Wednesday, October 2, 2013

Brandon Perkins-The Problem with the American Dream

This sermon was preached by a friend of mine Brandon Perkins and has been shared with his permission.  You can follow Brandon on Twitter @thePreacherPerk

The Problem with the American Dream
Luke 18:10-13, 18-25

      I have a confession, It’s a confession that I hope will not discount your trust in me to be your youth day preacher this morning. I, Brandon J. Perkins am an addict. That’s right I am addict.  However, before you throw me out of your church please listen to my predicament and how I arrived in my current state. I suppose my addiction can be traced to Independence Hall in Philadelphia, PA on July 4, 1776. It was there that Caucasian male colonists had been meeting in an effort to find a way to end the tyranny that they faced. When they emerged from their meetings on this fateful day they gave us a document whose words dripped with the double mindedness. On that document I read,

“We hold these truths to be self-evident, that all men are created equal, that they are endowed by their Creator with certain unalienable Rights, that among these are Life, Liberty and the pursuit of Happiness.[1]

It is these words that have both broken bonds and yet tighten shackles.
It these words that have both liberated and oppressed.
It is these words that have brought joy and the same words have brought sorrow.
It is these words that lie at the heart of my addiction.
These words are my drug because I am in fact addicted to the American Dream, and if you are honest with yourselves today you too are in fact addicted to this American Dream.
     The problem is this Dream looks good on paper. It looks good until you dig through the white supremacist patriarchal layers that make up its foundation. Those words that created this Dream were never intended for people who look like me. They were never intended for any Daughters of Eve. They were never intended for anybody that wasn’t White, Male, and Wealthy, and yet we have taken this dream and made it our own.

     Yes, those words have created a culture that sends us to school every day t learn what they want us to learn while devaluing critical thinking skills and an appreciation for all the peoples of the world. Yes, we take out tens of thousands in student loans trying to be what society calls “successful.” Yes, we become suspicious of men who look like us because society has said they are threat to our security. Yes, we listen to music with great musical rhythms and beats, but ignore the lyrics that degrade our sisters as they say, “you're an animal, baby, it's in your nature.” Yes, we tear down our sisters because they are not as light skinned as us and their hair isn’t as straight as ours because that is the definition of beauty that has been fed to us. Yes, we come to church because of habit and may never ask the question, “What does any of this have to do with my life.”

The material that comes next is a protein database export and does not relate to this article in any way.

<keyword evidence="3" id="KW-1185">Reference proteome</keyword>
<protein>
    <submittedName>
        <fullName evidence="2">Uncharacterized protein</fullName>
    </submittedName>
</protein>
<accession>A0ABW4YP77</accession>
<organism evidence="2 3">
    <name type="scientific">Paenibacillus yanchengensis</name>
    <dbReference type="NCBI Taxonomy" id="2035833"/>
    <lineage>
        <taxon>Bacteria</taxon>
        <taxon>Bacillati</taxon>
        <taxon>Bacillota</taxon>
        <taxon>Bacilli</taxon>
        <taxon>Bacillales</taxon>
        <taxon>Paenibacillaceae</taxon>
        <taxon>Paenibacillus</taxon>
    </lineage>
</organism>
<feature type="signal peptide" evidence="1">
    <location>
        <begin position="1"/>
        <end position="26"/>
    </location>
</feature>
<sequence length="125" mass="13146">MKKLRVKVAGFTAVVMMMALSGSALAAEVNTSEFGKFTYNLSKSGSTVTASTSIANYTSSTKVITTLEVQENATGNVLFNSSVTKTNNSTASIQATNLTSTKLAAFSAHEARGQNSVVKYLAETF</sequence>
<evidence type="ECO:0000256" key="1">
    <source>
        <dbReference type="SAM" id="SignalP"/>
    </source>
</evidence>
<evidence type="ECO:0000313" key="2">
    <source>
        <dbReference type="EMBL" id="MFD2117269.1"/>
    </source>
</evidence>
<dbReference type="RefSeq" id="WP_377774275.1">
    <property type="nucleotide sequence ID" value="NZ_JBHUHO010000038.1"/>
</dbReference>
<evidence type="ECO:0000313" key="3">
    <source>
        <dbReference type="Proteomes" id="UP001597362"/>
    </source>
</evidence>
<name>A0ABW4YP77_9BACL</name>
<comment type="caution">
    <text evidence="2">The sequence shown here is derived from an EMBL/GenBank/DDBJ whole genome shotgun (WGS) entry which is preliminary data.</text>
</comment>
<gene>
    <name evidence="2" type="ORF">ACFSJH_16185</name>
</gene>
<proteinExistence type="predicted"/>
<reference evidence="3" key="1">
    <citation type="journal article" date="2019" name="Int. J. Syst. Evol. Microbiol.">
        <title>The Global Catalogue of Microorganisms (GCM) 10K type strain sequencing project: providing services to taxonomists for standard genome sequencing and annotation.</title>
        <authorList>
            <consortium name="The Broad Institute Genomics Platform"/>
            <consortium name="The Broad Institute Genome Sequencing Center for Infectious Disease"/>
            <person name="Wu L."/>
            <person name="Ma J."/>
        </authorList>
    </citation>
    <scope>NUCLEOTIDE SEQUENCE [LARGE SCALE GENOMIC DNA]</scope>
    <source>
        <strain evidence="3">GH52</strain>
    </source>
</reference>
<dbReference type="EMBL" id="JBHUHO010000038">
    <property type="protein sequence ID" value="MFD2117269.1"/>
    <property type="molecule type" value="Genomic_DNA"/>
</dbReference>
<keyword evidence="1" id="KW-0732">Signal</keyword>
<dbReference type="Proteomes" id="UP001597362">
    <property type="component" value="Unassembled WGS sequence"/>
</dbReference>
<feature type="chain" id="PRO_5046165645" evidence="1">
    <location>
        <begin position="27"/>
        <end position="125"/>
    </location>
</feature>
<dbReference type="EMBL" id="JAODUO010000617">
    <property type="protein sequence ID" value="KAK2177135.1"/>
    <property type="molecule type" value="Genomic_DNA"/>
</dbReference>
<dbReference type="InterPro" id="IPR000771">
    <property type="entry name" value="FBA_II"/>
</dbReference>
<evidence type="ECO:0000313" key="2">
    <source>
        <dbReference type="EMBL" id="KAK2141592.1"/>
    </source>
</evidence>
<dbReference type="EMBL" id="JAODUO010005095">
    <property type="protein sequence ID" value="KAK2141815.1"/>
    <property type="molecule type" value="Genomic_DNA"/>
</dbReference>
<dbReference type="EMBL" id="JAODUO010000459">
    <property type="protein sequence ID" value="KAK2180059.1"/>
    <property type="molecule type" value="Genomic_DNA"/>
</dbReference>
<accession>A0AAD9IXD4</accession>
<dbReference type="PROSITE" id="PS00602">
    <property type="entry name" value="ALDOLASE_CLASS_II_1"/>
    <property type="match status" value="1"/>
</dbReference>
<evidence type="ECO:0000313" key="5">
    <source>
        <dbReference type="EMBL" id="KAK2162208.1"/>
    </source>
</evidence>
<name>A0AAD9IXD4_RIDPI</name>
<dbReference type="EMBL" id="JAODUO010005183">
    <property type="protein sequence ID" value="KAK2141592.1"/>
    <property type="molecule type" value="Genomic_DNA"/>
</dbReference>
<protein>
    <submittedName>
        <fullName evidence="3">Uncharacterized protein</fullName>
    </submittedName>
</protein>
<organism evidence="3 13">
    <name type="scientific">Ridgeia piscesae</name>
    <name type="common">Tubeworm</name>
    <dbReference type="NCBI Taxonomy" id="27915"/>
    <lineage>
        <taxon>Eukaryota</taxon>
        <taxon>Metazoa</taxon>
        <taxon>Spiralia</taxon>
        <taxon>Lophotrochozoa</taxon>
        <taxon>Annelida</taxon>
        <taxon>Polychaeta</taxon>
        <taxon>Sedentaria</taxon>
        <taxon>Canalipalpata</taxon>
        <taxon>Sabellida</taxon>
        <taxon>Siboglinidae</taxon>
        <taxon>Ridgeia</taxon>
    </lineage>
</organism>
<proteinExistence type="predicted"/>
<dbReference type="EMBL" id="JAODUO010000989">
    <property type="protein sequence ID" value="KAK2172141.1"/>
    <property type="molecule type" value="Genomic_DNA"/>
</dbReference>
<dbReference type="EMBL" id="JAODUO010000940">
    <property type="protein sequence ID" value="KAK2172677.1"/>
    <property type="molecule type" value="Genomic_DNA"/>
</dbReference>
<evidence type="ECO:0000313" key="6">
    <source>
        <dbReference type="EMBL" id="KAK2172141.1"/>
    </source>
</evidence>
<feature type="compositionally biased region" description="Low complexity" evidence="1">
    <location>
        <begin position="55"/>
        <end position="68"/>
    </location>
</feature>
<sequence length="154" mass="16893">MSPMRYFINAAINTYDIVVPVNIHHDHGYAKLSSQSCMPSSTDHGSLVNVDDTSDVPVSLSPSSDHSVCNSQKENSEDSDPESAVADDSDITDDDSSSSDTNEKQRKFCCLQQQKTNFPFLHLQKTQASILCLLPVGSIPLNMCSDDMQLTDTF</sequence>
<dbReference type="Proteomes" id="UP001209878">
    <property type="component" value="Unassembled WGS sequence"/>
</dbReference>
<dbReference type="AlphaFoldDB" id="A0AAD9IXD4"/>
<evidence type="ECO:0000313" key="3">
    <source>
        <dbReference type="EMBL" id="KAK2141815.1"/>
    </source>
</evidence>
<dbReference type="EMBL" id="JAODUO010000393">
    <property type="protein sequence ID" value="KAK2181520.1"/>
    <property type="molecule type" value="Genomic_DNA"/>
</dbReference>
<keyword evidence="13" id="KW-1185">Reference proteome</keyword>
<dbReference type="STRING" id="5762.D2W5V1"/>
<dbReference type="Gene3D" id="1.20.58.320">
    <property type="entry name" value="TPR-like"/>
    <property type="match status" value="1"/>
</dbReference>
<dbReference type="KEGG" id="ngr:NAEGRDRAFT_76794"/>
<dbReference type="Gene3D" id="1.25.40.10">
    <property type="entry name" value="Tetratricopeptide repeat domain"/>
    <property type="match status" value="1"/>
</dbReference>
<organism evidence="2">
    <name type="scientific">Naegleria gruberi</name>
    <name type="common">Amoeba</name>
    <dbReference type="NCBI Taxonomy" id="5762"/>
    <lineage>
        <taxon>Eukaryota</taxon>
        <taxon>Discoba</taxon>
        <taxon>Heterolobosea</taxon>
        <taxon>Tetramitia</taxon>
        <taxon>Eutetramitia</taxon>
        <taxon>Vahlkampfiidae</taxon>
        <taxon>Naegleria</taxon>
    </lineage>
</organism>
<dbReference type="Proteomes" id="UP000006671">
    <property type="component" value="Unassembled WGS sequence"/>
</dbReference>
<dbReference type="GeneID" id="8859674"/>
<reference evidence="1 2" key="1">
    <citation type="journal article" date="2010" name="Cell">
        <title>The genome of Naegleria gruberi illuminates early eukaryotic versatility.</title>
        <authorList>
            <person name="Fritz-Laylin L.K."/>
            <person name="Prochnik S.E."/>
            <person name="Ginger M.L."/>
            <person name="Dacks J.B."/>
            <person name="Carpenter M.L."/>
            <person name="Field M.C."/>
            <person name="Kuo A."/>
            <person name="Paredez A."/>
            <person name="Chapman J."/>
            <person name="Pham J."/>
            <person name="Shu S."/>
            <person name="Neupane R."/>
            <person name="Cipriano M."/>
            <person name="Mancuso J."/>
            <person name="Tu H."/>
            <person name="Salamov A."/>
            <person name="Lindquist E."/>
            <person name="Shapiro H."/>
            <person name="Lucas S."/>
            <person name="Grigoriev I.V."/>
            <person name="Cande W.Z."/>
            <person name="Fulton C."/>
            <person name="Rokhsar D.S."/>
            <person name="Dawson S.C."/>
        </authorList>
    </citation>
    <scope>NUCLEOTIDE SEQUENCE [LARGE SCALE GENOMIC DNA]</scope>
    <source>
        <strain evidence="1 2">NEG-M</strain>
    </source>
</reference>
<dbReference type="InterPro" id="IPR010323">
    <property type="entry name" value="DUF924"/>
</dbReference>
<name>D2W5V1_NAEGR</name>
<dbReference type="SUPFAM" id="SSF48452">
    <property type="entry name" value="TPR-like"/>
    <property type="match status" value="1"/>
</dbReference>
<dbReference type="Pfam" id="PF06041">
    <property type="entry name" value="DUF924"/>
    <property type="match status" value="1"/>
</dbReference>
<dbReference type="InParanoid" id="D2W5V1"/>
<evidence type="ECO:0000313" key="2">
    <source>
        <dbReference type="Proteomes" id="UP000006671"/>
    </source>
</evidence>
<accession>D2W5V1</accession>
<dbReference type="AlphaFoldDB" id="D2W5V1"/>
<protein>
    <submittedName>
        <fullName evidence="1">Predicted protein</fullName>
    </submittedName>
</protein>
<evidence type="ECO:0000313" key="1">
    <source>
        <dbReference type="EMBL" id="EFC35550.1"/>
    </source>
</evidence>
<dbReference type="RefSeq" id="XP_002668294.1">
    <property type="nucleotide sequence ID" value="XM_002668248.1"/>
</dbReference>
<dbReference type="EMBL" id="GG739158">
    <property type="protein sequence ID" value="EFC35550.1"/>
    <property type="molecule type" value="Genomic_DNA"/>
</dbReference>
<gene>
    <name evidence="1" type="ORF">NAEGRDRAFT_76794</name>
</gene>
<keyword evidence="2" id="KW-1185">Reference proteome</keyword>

We have gotten hooked on the drug of the American Dream that tells us to Get Money, Get Status, and Get Religion while ignoring how, “life, liberty, and the pursuit of happiness” alludes so many of us. We ignore how these words have done more to foster separation, inequality, and a devaluing of human life than they have to foster community. We must ask ourselves this morning, “How can we as people of God deal with our addiction to the American Dream?”
Historical and Body-
     In our text this morning we see another person who has either subconsciously or willing ingested the drug of the Dream. It is not the American Dream, but the Jewish Dream. It is a dream similar to our dream. With the summer of Roman occupation was glaring down upon the backs of God’s chosen people this nation of people needed some hope. With injustice in the distribution of wealth these people needed something to hold on to. With a system designed for their demise and servitude these people needed to believe that things could be different. It is this environment that births this ruler who appears in our text.

We are not told if he is from the Jewish peasantry or the Jewish elite.
We aren’t told if he grew up on Wall Street or Blank Street.
We aren’t told if he grew up with the best education or no education at all. All we know is that now he is a ruler under the oppressive Roman Empire ruling over people who look like him.

     The problem with getting status is that we have to check who our loyalties lie with. You can go off to school and get a bachelors and masters degree (and you should as I am a huge advocate for higher education), land a job with the Federal Government, and end up signing off on policies that make it harder for folks who you grew up with to get into college. You can land a job with a Fortune 500 company and then see policies enacted that prohibit persons whom you love from getting affordable homes. You can become a doctor because of your desire to save lives, but then be forced to turn needy patients away because they cannot your hourly rate. You can become a preacher of this glorious Gospel, but then be lead astray to become a celebrity preacher on a reality TV show on BET, TLC, or Lifetime.

We have to check who our loyalties lie with.
Are we gonna serve people or are we gonna serve an principalities and powers with unjust policies?